Ralston Cash knows he could work himself into a frenzy with apprehension thinking about the start of his professional baseball career, but he also knows that would be completely counterproductive.
For Cash, a recent Lakeview Academy graduate and second-round draft pick of the Los Angeles Dodgers, he’s just throwing all the uncertainty that will be revealed in the coming days with his assignment to the team’s rookie league program in suburban Phoenix, into his faith.
“I know God has blessed me with a bigger stage to be on now and I want to be the best example for others possible,” Cash said. “It’s amazing the wonders God can work in your life.
“I know he has me in his hands.”
The last details to be ironed out for Cash is the logistics of his contract offer, which by his own accounts could gross upward of $500,000 for the life of the contract. However, don’t expect him to be going crazy with his new found nest egg: with the exception of a 2005 GMC Diesel truck, the rest will go into the hands of a money manager.
Cash, a hard-throwing right hander, expects the contract to be finalized by the end of the week, which will signal his departure for rookie league and the final two months of the season in Arizona. After that, he’ll return to his parents’ home in Cornelia, before leaving again for an instructional league in the fall.
“I hope to get everything out of this experience with my first summer playing and learn what I still need to learn about professional baseball,” Cash added. “I’m just excited to be in this position and go to a new location and help glorify God.”
At this age, most kids his age are just learning to do laundry without ruining their clothes and cook without burning their meals before heading off to college. As for Cash, he just take this as a sign from above that this is the journey he’s supposed to be making.
Cash also witnessed his own cousin, Ethan Martin, go through the same transition as a first-round selection by the Dodgers in 2008.
“It’s interesting to think that Ralston just graduated from high school on May 21 and now he’s getting ready to go off to start his pro career,” Lakeview Academy coach Deuce Roark said. “But he’s got a great family to support him through this transition in his life.
“And he knows I’m only a phone call away.”
Going off on his own is just the latest of many chapters that Cash has entered into in his life so far. He’s endured the death of his mother in a car crash when he was 3, then the car crash in the fall of 2008 that could have easily taken his own life.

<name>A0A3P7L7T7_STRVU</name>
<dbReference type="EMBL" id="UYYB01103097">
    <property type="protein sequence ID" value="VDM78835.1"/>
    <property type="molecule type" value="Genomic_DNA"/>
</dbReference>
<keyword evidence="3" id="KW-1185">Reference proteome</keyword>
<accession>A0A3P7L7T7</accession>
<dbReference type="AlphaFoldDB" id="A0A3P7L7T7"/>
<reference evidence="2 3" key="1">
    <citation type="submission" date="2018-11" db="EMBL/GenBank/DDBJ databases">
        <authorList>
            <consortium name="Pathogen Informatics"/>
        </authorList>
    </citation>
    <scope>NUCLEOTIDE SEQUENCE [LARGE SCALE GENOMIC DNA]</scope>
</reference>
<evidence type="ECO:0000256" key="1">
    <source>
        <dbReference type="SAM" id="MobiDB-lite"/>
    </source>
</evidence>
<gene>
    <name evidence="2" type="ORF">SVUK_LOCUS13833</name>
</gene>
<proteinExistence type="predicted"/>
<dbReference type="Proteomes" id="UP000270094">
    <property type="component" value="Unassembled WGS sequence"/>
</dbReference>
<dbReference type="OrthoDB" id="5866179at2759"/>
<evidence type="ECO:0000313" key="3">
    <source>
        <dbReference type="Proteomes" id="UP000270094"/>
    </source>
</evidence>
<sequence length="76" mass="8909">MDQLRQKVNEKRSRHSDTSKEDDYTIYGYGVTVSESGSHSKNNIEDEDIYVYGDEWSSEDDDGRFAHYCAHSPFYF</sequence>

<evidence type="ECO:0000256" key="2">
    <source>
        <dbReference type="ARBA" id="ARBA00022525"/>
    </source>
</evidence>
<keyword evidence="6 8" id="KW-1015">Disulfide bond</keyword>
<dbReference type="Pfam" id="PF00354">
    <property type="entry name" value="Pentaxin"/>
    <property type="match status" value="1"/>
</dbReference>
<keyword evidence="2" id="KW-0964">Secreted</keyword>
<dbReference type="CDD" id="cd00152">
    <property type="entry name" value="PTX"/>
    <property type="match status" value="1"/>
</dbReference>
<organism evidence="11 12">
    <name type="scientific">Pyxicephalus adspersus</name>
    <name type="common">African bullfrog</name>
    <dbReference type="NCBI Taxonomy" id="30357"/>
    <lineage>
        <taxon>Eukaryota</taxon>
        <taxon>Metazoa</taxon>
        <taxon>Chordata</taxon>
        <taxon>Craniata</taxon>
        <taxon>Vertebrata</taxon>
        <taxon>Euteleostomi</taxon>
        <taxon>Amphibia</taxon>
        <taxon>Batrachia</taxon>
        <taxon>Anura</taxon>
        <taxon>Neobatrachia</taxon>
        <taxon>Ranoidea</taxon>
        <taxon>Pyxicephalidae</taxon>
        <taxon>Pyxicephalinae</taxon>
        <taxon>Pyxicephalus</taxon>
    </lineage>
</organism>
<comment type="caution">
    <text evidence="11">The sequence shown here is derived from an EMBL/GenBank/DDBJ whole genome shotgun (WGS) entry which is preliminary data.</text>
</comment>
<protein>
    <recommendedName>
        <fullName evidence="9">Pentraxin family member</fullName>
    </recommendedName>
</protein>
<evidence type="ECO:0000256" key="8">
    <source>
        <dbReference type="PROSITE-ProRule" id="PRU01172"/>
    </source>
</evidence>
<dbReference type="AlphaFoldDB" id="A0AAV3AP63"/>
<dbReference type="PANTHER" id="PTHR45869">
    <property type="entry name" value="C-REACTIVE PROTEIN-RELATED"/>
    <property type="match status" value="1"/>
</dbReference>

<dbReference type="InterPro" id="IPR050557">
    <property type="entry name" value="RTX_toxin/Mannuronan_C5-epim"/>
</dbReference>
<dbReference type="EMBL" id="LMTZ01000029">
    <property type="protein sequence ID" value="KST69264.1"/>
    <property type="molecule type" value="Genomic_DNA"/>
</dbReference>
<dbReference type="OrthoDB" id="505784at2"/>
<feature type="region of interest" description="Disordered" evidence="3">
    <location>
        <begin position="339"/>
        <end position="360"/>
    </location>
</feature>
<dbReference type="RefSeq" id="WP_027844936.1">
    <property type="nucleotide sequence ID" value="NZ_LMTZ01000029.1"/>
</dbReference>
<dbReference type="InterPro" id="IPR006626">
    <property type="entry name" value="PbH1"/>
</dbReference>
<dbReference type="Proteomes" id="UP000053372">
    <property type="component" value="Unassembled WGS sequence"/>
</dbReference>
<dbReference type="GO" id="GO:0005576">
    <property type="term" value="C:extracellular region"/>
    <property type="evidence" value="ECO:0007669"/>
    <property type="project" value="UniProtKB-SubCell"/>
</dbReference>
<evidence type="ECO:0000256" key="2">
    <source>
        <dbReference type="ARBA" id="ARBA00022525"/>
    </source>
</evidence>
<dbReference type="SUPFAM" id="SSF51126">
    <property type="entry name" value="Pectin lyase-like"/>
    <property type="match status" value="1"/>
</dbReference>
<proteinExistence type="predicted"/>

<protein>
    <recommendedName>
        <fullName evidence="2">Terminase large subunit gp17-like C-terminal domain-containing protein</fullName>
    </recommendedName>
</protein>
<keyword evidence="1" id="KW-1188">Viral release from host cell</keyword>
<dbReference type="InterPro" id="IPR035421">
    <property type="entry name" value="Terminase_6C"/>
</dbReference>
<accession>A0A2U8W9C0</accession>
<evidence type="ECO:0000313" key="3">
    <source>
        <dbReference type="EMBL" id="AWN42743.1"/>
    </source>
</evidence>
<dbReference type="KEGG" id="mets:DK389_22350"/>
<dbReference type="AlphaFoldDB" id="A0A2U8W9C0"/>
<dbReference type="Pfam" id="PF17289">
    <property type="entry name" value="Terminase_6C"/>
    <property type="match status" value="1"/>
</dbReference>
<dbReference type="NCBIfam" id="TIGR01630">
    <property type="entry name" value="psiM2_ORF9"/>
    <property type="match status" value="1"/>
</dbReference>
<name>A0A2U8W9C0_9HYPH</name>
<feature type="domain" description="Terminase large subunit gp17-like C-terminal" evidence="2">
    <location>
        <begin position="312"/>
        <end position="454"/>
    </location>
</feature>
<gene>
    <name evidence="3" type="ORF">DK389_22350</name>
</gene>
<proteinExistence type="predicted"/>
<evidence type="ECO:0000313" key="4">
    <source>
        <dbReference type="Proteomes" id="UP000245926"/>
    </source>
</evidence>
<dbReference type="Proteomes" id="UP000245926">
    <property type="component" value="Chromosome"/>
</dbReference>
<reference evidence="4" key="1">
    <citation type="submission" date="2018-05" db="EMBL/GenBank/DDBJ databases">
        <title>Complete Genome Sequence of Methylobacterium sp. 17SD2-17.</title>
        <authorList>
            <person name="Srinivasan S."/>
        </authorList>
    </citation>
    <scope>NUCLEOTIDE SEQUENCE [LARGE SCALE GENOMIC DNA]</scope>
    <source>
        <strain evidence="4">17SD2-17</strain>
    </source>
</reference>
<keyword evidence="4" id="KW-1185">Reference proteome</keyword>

Then Cash made one of the biggest transformations he says when he re-dedicated his life to Christ on Dec. 22, 2009 at a Christmas Fellowship of Christian Athletes retreat.
He says that experience sharpened his faith and has become the cornerstone of his life and how he interacts with others.
“We really hope that Ralston just continues to surround himself with Godly people,” said Lakeview assistant coach John Simpson. “He’s really grown up a lot during his senior year here at Lakeview.
“I believe that he’s ready to take this next step.”
Simpson believes that the rookie league stop will be a good transition for Cash to learn the ropes of playing against a higher level of competition, while also acclimating himself to playing in front of larger crowds and traveling from town to town.
The other side of playing professionally is living on your own, planning meals and budgeting money with the $1,100 monthly stipend players receive for expenses.
“I’ll probably be eating macaroni and cheese most of the time,” Cash said. “I’m really exciting about finding a new church to get involved with and a bible study group.
“I want to be the best influence I can be for my teammates to see.”
Cash is now the Dodgers’ highest draft pick they are trying to sign. Los Angeles’ first-round draft selection, Zach Lee, has decided to go ahead with his scholarship offer to LSU where he will be a quarterback for the football program in the fall and play baseball in the spring.
After the Arizona rookie league season ends for Cash in August, he will have two months home before shipping back out to the instructional league in October. According to Simpson, that will be more of an evaluation process to see which players are ready to move up to Single-A and Double-A for the ensuing season.
Now, all Cash lacks is his name on a contract to begin living a dream that most boys dream of when they’re little kids.
“We’ve known as coaches that playing baseball is what Ralston always wanted to do,” Simpson added. “He’s about to be able to start fulfilling that dream.
“One thing about Ralston, is that I tell him I’ll always love him whether he plays in the majors for a long time or ends up being a coach and a teacher ... we’ve seen him grow into a great young man.”